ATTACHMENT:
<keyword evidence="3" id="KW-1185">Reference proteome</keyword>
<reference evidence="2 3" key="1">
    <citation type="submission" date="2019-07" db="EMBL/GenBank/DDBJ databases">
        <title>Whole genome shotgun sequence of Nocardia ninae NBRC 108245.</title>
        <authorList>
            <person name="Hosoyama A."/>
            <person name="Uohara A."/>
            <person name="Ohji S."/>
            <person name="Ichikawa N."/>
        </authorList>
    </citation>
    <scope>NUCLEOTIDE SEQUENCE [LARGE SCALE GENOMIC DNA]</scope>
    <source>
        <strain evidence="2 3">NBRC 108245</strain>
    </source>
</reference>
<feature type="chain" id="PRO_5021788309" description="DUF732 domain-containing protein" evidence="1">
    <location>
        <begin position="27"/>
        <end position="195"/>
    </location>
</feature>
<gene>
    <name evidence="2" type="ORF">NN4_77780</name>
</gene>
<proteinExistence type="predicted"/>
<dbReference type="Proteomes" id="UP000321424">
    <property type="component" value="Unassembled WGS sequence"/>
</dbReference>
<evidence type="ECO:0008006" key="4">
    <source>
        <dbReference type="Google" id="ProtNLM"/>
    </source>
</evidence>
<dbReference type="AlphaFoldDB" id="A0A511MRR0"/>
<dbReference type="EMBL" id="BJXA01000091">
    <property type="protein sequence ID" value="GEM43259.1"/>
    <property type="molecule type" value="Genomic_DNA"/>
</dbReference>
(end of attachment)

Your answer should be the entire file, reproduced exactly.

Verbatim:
<keyword evidence="3" id="KW-1185">Reference proteome</keyword>
<reference evidence="2 3" key="1">
    <citation type="submission" date="2019-07" db="EMBL/GenBank/DDBJ databases">
        <title>Whole genome shotgun sequence of Nocardia ninae NBRC 108245.</title>
        <authorList>
            <person name="Hosoyama A."/>
            <person name="Uohara A."/>
            <person name="Ohji S."/>
            <person name="Ichikawa N."/>
        </authorList>
    </citation>
    <scope>NUCLEOTIDE SEQUENCE [LARGE SCALE GENOMIC DNA]</scope>
    <source>
        <strain evidence="2 3">NBRC 108245</strain>
    </source>
</reference>
<feature type="chain" id="PRO_5021788309" description="DUF732 domain-containing protein" evidence="1">
    <location>
        <begin position="27"/>
        <end position="195"/>
    </location>
</feature>
<gene>
    <name evidence="2" type="ORF">NN4_77780</name>
</gene>
<proteinExistence type="predicted"/>
<dbReference type="Proteomes" id="UP000321424">
    <property type="component" value="Unassembled WGS sequence"/>
</dbReference>
<evidence type="ECO:0008006" key="4">
    <source>
        <dbReference type="Google" id="ProtNLM"/>
    </source>
</evidence>
<dbReference type="AlphaFoldDB" id="A0A511MRR0"/>
<dbReference type="EMBL" id="BJXA01000091">
    <property type="protein sequence ID" value="GEM43259.1"/>
    <property type="molecule type" value="Genomic_DNA"/>
</dbReference>